Fraud is a reality that we must constantly guard ourselves against. There are those who can be considered trusted advisors and there are those who will always be unscrupulous. We know and understand that. Yet, by nature, many of us want to trust and open up to the friendly and seemingly knowledgeable folks we meet. It’s always important to exercise a reasonable amount of caution.
It is that time of year again. The Super Bowl is over and March Madness is almost upon us and we all know what that means. Tax Day will be here before we blink an eye. You should be receiving your 1099s, 1098s and W-2’s any day now if you haven’t received them yet. Then the regret or excitement will begin to set in as you realize that you will either owe Uncle Sam or you will get a refund because you gave the IRS and interest free loan of your money.
This isn’t a post about tax planning but better yet a post about how business owners can manage their tax burden (something I hear is a priority from many business owner client I deal with) and save for your retirement at the same time. (more…)
You are 45 years old and it dawns on you that your college days are looking further and further in your review view mirror and you can see the exit sign for retirement not too far down the road. As you sit down at your kitchen table to really assess your overall ﬁnancial situation, you begin to ponder the life and ﬁnancial mistakes you have made. You wonder to yourself, “Should I even bother trying to save? Is it too late for me begin saving for retirement?”
I’ve seen many people come into my oﬃce at this juncture in life. Typically there is a personal story about how their ﬁnancial picture would be better if it wasn’t for the bad real estate decision, the mid-life divorce, or a business venture that just went south. When retirement is beginning to stare you in the face, it’s not easy to admit you may be behind. If you have $10,000 in your savings account and $50,000 in 401(k)/retirement assets, it may seem insurmountable to reach the mountain of one day making work optional. (more…)
I have been thinking long and hard about a lot of things in the investment and financial advice industry over the last few months. What I uncovered is that there are a lot of people doing just enough. The idea of going above and beyond for clients is quickly dying as more and more people are automating all sorts of tasks from grocery shopping (actually pretty useful) to investing (jury is still out on this one). I took a long hard look at everything we are doing here at Thorium Wealth Management from the investment process, client management, to long term succession planning, to every expense paid, and the Return on Investment for the business. It has been eye opening.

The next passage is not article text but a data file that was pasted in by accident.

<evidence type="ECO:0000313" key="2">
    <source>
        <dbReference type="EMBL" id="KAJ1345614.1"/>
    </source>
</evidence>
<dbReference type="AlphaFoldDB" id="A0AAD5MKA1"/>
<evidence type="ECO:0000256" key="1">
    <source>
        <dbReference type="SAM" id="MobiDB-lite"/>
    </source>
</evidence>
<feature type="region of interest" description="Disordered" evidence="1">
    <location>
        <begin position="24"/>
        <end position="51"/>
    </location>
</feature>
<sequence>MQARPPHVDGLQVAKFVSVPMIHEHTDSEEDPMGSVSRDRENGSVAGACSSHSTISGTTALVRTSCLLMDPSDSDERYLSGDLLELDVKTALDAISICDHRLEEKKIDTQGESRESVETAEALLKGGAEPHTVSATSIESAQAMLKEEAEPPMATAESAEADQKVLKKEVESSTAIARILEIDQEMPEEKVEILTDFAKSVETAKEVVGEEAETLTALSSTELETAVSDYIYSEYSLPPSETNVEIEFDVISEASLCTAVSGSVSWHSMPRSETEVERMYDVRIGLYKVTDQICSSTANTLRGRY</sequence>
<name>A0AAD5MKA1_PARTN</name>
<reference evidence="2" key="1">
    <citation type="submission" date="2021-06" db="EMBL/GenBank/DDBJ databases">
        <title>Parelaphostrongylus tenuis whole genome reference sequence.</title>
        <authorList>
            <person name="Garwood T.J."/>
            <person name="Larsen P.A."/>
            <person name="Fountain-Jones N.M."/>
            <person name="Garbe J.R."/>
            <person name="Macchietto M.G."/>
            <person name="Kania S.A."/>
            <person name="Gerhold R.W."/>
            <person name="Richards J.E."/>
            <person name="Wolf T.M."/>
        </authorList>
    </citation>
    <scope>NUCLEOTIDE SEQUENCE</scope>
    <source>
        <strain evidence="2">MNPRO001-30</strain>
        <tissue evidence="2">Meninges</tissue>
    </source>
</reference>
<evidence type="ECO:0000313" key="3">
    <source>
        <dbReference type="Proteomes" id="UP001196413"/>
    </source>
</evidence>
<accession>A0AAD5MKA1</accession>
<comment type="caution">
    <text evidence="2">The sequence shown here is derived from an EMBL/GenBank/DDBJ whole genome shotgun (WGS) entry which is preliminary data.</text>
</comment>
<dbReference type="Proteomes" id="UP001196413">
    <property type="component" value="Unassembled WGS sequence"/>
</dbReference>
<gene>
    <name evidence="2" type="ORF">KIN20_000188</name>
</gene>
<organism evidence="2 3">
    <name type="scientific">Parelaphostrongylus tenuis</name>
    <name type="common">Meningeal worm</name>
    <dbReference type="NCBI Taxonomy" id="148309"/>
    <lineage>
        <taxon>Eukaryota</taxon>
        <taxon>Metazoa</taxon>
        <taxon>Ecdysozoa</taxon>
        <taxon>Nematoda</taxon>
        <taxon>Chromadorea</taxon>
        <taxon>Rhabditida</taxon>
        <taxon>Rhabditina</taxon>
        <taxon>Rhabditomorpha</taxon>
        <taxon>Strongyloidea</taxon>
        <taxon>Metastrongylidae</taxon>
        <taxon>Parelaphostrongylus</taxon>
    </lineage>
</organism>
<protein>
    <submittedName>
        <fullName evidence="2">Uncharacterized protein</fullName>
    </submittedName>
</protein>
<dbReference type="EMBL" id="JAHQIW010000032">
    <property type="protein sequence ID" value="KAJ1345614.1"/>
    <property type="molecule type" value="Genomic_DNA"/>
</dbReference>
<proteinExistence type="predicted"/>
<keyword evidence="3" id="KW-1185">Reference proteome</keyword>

I recently had a Jerry Maguire moment in my business. For many people their Jerry Maguire moment occurs when they take a leap of faith and go out on their own. Like the famous scene where Tom Cruise walks out of the office with the goldfish after yelling Show Me the Money! My Jerry Maguire moment had more to do with the core of what Jerry was getting at in his written manifesto (Its not a memo). He wanted to have more meaningful relationships with his clients. He felt the business had become too focused on the wrong things and they had lost sight of what they really did as agents.
Saying 2016 was an eventful year might be a giant understatement and not just because we had an unprecedented Presidential Election. It was eventful for my blog because we crossed 20,000 views for the year which is exciting to me. This year the blog got a redesign that took away some of the writing time, but I am proud of the pieces I wrote this year and have a very exciting 2017 planned for my readers.
One of the tough questions that faces many newly married couples is what to do with the real estate properties they own when they get married. It’s almost a certainty that if both of you own a home, you’ll end up moving into one of your properties as a couple. This begs the questions of what will happen to the remaining piece of real estate once movers have packed the boxes and the house is empty.
The iconic line from the premier episode of Game of Thrones is the perfect descriptor of Ned’s view on money. He had little concern for financial gain he was more concerned about protecting his family than his finances. Enjoy this cross between behavioral finance and the world of the 7 Kingdoms. I promise there are no spoilers ahead!
It’s the Silly Season again. This year’s election cycle is bringing its own special brand of silly. Unless you live under a rock or are just waking up from a year long coma you know that Donald Trump and Hillary Clinton will be dueling it out this November to become the next President of the United States.